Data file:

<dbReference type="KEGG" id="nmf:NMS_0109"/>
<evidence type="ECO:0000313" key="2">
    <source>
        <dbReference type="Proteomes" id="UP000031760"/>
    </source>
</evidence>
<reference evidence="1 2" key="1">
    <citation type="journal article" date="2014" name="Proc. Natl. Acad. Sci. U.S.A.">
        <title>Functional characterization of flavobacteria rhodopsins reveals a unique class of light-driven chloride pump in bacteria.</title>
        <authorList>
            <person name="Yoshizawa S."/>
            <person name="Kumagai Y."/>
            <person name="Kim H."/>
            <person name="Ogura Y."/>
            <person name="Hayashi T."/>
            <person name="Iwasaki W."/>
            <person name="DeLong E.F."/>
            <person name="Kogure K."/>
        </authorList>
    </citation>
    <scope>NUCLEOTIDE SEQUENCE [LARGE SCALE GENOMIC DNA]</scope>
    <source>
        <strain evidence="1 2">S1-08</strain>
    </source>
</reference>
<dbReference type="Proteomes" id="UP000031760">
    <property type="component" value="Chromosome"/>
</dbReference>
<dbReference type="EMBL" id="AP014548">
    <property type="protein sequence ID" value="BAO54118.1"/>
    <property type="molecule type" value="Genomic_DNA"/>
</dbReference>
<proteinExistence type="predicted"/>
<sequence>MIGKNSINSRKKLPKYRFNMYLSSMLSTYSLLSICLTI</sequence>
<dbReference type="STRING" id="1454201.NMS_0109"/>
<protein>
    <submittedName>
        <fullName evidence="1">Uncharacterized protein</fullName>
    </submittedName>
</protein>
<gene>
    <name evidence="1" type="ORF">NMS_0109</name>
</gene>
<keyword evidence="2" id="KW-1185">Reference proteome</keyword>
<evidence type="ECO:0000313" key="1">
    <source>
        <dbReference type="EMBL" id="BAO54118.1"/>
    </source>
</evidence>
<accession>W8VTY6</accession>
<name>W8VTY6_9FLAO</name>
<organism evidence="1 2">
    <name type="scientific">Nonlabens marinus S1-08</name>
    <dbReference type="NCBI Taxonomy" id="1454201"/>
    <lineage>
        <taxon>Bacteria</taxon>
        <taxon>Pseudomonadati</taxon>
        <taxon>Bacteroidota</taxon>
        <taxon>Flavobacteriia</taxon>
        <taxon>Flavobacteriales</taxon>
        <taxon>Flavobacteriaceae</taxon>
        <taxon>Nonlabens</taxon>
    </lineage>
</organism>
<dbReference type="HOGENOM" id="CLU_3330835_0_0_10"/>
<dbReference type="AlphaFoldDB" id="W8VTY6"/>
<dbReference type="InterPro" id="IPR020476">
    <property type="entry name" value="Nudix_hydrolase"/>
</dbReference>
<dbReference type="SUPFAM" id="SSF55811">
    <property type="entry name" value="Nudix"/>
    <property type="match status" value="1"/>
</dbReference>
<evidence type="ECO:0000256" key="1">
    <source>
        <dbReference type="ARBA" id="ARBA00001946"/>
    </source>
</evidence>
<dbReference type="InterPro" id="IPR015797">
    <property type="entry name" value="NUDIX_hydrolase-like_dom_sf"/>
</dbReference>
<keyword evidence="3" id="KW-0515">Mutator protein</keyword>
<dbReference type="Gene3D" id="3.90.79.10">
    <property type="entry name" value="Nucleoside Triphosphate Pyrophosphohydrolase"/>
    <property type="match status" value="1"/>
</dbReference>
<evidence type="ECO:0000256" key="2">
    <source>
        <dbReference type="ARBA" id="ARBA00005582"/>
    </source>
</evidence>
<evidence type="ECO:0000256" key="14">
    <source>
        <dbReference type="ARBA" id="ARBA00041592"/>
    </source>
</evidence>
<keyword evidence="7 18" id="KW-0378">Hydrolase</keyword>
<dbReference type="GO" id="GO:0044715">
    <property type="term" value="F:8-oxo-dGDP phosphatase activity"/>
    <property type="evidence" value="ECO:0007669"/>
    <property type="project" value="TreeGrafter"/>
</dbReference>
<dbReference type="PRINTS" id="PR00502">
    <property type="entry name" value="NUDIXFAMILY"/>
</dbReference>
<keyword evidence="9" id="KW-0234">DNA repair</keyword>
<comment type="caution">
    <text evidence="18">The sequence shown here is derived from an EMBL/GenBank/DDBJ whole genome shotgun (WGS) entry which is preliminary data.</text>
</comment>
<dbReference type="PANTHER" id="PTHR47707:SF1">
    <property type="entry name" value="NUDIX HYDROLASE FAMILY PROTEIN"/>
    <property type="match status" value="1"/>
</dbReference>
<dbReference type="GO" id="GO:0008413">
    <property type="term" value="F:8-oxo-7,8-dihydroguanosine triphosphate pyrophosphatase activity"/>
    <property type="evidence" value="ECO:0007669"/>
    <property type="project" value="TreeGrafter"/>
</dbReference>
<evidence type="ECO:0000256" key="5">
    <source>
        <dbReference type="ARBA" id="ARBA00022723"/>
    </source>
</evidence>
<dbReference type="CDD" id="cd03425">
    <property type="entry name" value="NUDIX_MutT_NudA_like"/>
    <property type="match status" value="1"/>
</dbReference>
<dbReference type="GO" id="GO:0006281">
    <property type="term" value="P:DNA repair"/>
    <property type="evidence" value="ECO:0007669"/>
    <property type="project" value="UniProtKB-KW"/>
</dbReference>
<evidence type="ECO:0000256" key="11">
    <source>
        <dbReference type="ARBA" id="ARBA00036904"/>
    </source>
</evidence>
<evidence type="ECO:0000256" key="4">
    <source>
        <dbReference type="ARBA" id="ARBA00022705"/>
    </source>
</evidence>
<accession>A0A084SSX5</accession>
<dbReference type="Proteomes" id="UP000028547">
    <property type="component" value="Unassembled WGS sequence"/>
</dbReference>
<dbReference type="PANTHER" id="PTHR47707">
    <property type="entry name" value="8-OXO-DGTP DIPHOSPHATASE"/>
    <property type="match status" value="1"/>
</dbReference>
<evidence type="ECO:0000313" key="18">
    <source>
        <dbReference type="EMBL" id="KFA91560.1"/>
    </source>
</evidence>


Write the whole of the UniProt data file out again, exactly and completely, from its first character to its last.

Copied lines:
<dbReference type="KEGG" id="nmf:NMS_0109"/>
<evidence type="ECO:0000313" key="2">
    <source>
        <dbReference type="Proteomes" id="UP000031760"/>
    </source>
</evidence>
<reference evidence="1 2" key="1">
    <citation type="journal article" date="2014" name="Proc. Natl. Acad. Sci. U.S.A.">
        <title>Functional characterization of flavobacteria rhodopsins reveals a unique class of light-driven chloride pump in bacteria.</title>
        <authorList>
            <person name="Yoshizawa S."/>
            <person name="Kumagai Y."/>
            <person name="Kim H."/>
            <person name="Ogura Y."/>
            <person name="Hayashi T."/>
            <person name="Iwasaki W."/>
            <person name="DeLong E.F."/>
            <person name="Kogure K."/>
        </authorList>
    </citation>
    <scope>NUCLEOTIDE SEQUENCE [LARGE SCALE GENOMIC DNA]</scope>
    <source>
        <strain evidence="1 2">S1-08</strain>
    </source>
</reference>
<dbReference type="Proteomes" id="UP000031760">
    <property type="component" value="Chromosome"/>
</dbReference>
<dbReference type="EMBL" id="AP014548">
    <property type="protein sequence ID" value="BAO54118.1"/>
    <property type="molecule type" value="Genomic_DNA"/>
</dbReference>
<proteinExistence type="predicted"/>
<sequence>MIGKNSINSRKKLPKYRFNMYLSSMLSTYSLLSICLTI</sequence>
<dbReference type="STRING" id="1454201.NMS_0109"/>
<protein>
    <submittedName>
        <fullName evidence="1">Uncharacterized protein</fullName>
    </submittedName>
</protein>
<gene>
    <name evidence="1" type="ORF">NMS_0109</name>
</gene>
<keyword evidence="2" id="KW-1185">Reference proteome</keyword>
<evidence type="ECO:0000313" key="1">
    <source>
        <dbReference type="EMBL" id="BAO54118.1"/>
    </source>
</evidence>
<accession>W8VTY6</accession>
<name>W8VTY6_9FLAO</name>
<organism evidence="1 2">
    <name type="scientific">Nonlabens marinus S1-08</name>
    <dbReference type="NCBI Taxonomy" id="1454201"/>
    <lineage>
        <taxon>Bacteria</taxon>
        <taxon>Pseudomonadati</taxon>
        <taxon>Bacteroidota</taxon>
        <taxon>Flavobacteriia</taxon>
        <taxon>Flavobacteriales</taxon>
        <taxon>Flavobacteriaceae</taxon>
        <taxon>Nonlabens</taxon>
    </lineage>
</organism>
<dbReference type="HOGENOM" id="CLU_3330835_0_0_10"/>
<dbReference type="AlphaFoldDB" id="W8VTY6"/>
<dbReference type="InterPro" id="IPR020476">
    <property type="entry name" value="Nudix_hydrolase"/>
</dbReference>
<dbReference type="SUPFAM" id="SSF55811">
    <property type="entry name" value="Nudix"/>
    <property type="match status" value="1"/>
</dbReference>
<evidence type="ECO:0000256" key="1">
    <source>
        <dbReference type="ARBA" id="ARBA00001946"/>
    </source>
</evidence>
<dbReference type="InterPro" id="IPR015797">
    <property type="entry name" value="NUDIX_hydrolase-like_dom_sf"/>
</dbReference>
<keyword evidence="3" id="KW-0515">Mutator protein</keyword>
<dbReference type="Gene3D" id="3.90.79.10">
    <property type="entry name" value="Nucleoside Triphosphate Pyrophosphohydrolase"/>
    <property type="match status" value="1"/>
</dbReference>
<evidence type="ECO:0000256" key="2">
    <source>
        <dbReference type="ARBA" id="ARBA00005582"/>
    </source>
</evidence>
<evidence type="ECO:0000256" key="14">
    <source>
        <dbReference type="ARBA" id="ARBA00041592"/>
    </source>
</evidence>
<keyword evidence="7 18" id="KW-0378">Hydrolase</keyword>
<dbReference type="GO" id="GO:0044715">
    <property type="term" value="F:8-oxo-dGDP phosphatase activity"/>
    <property type="evidence" value="ECO:0007669"/>
    <property type="project" value="TreeGrafter"/>
</dbReference>
<dbReference type="PRINTS" id="PR00502">
    <property type="entry name" value="NUDIXFAMILY"/>
</dbReference>
<keyword evidence="9" id="KW-0234">DNA repair</keyword>
<comment type="caution">
    <text evidence="18">The sequence shown here is derived from an EMBL/GenBank/DDBJ whole genome shotgun (WGS) entry which is preliminary data.</text>
</comment>
<dbReference type="PANTHER" id="PTHR47707:SF1">
    <property type="entry name" value="NUDIX HYDROLASE FAMILY PROTEIN"/>
    <property type="match status" value="1"/>
</dbReference>
<dbReference type="GO" id="GO:0008413">
    <property type="term" value="F:8-oxo-7,8-dihydroguanosine triphosphate pyrophosphatase activity"/>
    <property type="evidence" value="ECO:0007669"/>
    <property type="project" value="TreeGrafter"/>
</dbReference>
<evidence type="ECO:0000256" key="5">
    <source>
        <dbReference type="ARBA" id="ARBA00022723"/>
    </source>
</evidence>
<dbReference type="CDD" id="cd03425">
    <property type="entry name" value="NUDIX_MutT_NudA_like"/>
    <property type="match status" value="1"/>
</dbReference>
<dbReference type="GO" id="GO:0006281">
    <property type="term" value="P:DNA repair"/>
    <property type="evidence" value="ECO:0007669"/>
    <property type="project" value="UniProtKB-KW"/>
</dbReference>
<evidence type="ECO:0000256" key="11">
    <source>
        <dbReference type="ARBA" id="ARBA00036904"/>
    </source>
</evidence>
<evidence type="ECO:0000256" key="4">
    <source>
        <dbReference type="ARBA" id="ARBA00022705"/>
    </source>
</evidence>
<accession>A0A084SSX5</accession>
<dbReference type="Proteomes" id="UP000028547">
    <property type="component" value="Unassembled WGS sequence"/>
</dbReference>
<dbReference type="PANTHER" id="PTHR47707">
    <property type="entry name" value="8-OXO-DGTP DIPHOSPHATASE"/>
    <property type="match status" value="1"/>
</dbReference>
<evidence type="ECO:0000313" key="18">
    <source>
        <dbReference type="EMBL" id="KFA91560.1"/>
    </source>
</evidence>